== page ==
Amstrad Action


Author: Bob Wade
Publisher: Blaby Computer Games
Machine: Amstrad CPC464

Published in Amstrad Action #5


No, this isn't a repeat review of last month's exploration game offering from Romantic Robot but a version of the arcade game Centipede starring even more creepy crawlies and garden horrors. It's a grand old shoot-'em-up which offers plenty of fast action and difficulty.

The essence of the game is that a caterpillar appears at the top of the screen while at the bottom is your base which you use to blast away the segments of the caterpillar. That's all you have to do - but there are lots of other pesky little insects about who have some nasty tricks up their antennae.


The screen is dotted with mushrooms which serve several purposes but mostly just get in your way. The caterpillar will bounce off them as it moves down the screen line by line, sometimes charging quickly down a tunnel of them, at others getting temporarily trapped in a small box. Four shots from the gun will destroy a mushroom but there are ways of creating more.

Flies will descend in a vertical line leaving mushrooms behind them and destroying one of the three bases if they hit you. They can be shot on the way down but it is hazardous to hang about underneath them. At the end of a wave partially-destroyed mushrooms will also recreate themselves but you score more points for each section reformed.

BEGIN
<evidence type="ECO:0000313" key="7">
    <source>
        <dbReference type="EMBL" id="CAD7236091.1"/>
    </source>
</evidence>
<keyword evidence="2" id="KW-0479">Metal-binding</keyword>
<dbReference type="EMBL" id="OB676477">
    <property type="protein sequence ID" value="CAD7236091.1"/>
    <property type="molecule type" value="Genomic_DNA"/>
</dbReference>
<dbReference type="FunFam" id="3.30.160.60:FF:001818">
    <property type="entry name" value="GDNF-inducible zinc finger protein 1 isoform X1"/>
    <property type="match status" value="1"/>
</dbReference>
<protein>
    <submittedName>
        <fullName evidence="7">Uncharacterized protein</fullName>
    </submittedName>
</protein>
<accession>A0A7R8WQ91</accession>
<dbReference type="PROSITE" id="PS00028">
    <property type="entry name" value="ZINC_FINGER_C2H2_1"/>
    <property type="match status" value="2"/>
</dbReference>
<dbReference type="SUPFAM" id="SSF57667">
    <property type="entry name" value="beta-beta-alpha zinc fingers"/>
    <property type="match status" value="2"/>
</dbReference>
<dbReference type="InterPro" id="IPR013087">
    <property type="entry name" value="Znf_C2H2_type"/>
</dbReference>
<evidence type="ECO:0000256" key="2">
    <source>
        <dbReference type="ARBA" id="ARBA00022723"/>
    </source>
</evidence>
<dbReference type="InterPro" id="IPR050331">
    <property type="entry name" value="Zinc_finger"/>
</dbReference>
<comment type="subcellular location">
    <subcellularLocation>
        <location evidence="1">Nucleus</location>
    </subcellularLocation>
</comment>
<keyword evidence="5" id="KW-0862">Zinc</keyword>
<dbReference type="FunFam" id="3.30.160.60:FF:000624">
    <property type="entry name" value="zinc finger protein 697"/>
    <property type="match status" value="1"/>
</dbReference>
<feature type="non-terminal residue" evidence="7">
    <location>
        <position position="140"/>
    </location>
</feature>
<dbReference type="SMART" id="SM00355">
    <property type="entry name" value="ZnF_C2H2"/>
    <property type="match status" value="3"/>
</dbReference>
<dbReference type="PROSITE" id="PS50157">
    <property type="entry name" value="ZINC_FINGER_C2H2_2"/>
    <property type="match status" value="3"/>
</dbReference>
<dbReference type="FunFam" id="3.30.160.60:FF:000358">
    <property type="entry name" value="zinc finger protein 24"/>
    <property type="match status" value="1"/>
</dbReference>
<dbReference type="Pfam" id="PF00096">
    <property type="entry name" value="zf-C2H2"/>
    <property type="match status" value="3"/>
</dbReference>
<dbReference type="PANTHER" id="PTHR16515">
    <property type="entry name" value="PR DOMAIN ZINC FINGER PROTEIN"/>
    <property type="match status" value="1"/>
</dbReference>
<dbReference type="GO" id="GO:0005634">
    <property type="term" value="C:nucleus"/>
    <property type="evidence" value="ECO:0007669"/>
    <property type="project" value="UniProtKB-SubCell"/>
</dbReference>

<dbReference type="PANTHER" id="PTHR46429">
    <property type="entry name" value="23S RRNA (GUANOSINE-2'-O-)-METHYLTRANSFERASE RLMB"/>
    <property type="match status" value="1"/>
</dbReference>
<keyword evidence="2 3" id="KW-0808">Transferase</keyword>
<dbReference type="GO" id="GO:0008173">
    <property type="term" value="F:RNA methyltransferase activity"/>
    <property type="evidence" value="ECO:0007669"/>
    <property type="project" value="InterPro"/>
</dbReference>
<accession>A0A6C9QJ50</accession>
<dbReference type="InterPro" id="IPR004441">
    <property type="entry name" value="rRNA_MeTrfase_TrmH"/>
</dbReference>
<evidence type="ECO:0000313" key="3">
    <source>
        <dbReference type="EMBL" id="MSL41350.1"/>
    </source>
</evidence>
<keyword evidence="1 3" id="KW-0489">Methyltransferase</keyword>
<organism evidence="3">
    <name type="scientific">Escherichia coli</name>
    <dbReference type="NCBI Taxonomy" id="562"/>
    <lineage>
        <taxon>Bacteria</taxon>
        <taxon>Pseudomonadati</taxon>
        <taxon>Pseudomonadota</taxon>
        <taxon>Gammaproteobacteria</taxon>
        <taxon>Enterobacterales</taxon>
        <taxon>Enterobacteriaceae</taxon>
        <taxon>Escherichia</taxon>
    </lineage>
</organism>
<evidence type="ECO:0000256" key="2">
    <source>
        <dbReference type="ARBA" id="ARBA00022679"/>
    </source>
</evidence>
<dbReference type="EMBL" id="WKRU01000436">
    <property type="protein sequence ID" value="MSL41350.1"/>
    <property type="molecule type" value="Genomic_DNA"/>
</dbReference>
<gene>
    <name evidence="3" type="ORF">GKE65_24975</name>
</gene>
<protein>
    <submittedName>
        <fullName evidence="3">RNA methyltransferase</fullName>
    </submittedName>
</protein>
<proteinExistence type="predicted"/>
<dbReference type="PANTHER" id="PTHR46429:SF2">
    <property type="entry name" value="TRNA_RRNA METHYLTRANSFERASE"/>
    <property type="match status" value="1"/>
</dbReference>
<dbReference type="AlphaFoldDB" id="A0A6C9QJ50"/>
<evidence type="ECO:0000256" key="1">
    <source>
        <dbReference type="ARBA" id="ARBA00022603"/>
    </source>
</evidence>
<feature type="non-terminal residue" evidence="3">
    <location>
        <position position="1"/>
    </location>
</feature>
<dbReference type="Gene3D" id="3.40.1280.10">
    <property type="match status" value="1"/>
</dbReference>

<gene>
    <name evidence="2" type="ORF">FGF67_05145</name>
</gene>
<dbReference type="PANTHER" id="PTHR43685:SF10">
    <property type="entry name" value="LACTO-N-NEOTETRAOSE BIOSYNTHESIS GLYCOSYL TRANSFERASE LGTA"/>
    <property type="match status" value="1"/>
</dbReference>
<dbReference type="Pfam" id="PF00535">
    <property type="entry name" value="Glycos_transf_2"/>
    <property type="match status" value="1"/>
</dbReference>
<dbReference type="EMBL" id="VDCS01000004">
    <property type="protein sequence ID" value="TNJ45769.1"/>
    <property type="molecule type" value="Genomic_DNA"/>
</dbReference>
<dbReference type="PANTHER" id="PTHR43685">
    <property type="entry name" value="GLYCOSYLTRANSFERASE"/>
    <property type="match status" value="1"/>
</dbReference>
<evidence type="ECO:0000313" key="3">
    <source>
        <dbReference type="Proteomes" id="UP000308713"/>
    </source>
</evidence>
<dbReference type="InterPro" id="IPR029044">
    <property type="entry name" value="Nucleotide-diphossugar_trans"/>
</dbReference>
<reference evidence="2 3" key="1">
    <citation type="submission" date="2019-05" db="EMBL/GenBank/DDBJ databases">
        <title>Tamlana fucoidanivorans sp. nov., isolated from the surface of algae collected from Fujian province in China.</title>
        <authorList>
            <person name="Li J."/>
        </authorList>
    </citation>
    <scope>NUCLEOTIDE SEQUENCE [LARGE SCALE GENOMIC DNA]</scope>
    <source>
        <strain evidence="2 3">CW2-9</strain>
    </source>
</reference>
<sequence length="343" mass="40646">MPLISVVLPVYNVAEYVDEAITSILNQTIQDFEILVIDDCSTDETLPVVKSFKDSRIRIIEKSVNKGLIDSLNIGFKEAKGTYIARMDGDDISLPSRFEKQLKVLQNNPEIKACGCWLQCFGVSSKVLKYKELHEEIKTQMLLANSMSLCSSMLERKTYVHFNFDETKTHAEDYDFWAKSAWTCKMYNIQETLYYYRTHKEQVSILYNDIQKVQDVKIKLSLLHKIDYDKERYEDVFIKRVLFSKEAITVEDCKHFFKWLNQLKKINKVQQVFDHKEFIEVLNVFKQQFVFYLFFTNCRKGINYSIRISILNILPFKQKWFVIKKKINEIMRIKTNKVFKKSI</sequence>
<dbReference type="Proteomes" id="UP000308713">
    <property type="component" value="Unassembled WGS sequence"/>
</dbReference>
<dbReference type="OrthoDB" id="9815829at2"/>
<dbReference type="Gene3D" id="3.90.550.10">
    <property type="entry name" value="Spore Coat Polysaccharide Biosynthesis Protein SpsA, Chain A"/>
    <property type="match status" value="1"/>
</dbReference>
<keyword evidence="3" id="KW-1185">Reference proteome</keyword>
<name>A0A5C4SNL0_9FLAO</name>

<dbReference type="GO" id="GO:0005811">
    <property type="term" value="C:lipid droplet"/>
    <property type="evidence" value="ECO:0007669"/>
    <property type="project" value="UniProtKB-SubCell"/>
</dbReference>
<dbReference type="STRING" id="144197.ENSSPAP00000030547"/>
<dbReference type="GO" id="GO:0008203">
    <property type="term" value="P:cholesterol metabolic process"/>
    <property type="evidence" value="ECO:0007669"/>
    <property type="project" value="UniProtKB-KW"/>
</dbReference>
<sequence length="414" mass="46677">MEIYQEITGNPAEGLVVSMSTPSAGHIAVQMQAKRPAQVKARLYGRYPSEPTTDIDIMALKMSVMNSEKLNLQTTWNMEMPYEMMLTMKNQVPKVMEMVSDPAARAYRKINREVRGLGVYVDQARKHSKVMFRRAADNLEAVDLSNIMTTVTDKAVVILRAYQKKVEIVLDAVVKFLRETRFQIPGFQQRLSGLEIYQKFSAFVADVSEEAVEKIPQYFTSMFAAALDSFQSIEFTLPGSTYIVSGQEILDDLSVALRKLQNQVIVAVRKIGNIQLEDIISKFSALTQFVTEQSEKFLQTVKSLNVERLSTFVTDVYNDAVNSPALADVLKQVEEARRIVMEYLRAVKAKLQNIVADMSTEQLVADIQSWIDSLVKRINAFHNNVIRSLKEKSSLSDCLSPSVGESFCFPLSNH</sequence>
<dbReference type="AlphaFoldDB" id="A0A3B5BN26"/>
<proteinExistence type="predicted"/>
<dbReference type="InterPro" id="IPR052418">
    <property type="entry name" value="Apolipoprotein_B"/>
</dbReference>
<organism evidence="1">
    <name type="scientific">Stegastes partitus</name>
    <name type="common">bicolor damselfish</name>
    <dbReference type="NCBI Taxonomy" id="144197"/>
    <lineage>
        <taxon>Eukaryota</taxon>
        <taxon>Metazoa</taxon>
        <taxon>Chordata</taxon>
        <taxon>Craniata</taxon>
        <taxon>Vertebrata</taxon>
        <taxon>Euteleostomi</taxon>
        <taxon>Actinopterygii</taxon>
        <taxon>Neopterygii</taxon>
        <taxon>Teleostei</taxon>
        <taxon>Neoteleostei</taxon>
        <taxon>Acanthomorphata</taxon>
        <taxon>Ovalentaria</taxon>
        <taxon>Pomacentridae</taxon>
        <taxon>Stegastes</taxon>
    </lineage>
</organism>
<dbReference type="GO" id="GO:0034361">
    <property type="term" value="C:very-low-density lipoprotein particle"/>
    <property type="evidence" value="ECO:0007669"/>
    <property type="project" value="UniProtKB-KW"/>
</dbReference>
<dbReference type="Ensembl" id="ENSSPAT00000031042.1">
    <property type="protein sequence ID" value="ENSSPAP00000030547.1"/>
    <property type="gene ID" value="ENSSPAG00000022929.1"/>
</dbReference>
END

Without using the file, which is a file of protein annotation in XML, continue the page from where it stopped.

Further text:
With the beginning of each new wave a snail appears and slides relatively slowly across screen. He can be shot for a big bonus but more importantly needs to be shot quickly. This is because when he passes over a mushroom, it takes on magical powers so that if a caterpillar segment hits it, it will dive down the screen towards you - making life very difficult indeed. The magic mushrooms can be shot to neutralise them, but when you've got a whole row to neutralise it can be tough to get them all.


The most dangerous insect is the spider that appears at the bottom of the screen. He bounces up and down like a demented kangaroo trying to land on you. With a fast one it is particularly difficult to take evasive action. They can be shot by nipping underneath them but this is a dangerous pastime and it's best just to try to avoid them.

If caterpillar segments reach the bottom of the screen you still have a chance since the base can move up and down between two lines to avoid the shutting segments. Every time you do succeed in hitting a segment it leaves another mushroom though. If you succeed in getting past 10 caterpillars (extremely difficult) then a bonus screen appears where you can play a game of Snake. Here you control the caterpillar as he picks up fruit that makes his body longer.

The action is terrifically demanding and fast leaving no room for error. The graphics and sound effects are reasonable. But don't expect to get anything more out of this game than a few hours of heavy and satisfying blasting.

Good News

P. Gets extremely tough. P. Novel little features like snails. P. Very fast, demanding action. P. First version of Centipede for the Amstrad. P. Good price.

Bad News

N. Highly unoriginal. N. Spider is very annoying when it arrives at high speed. N. No intellectual challenge.

Second Opinion

OK Wade. So there's no intellectual challenge, eh? Well, so what? You don't pick up the joystick for a game of Centipede when you're in the mood for thinking. You play this game in a spirit of mindless destruction. Frantic zapping is what it's all about, and as such Wriggler gets my vote.

Bob Wade

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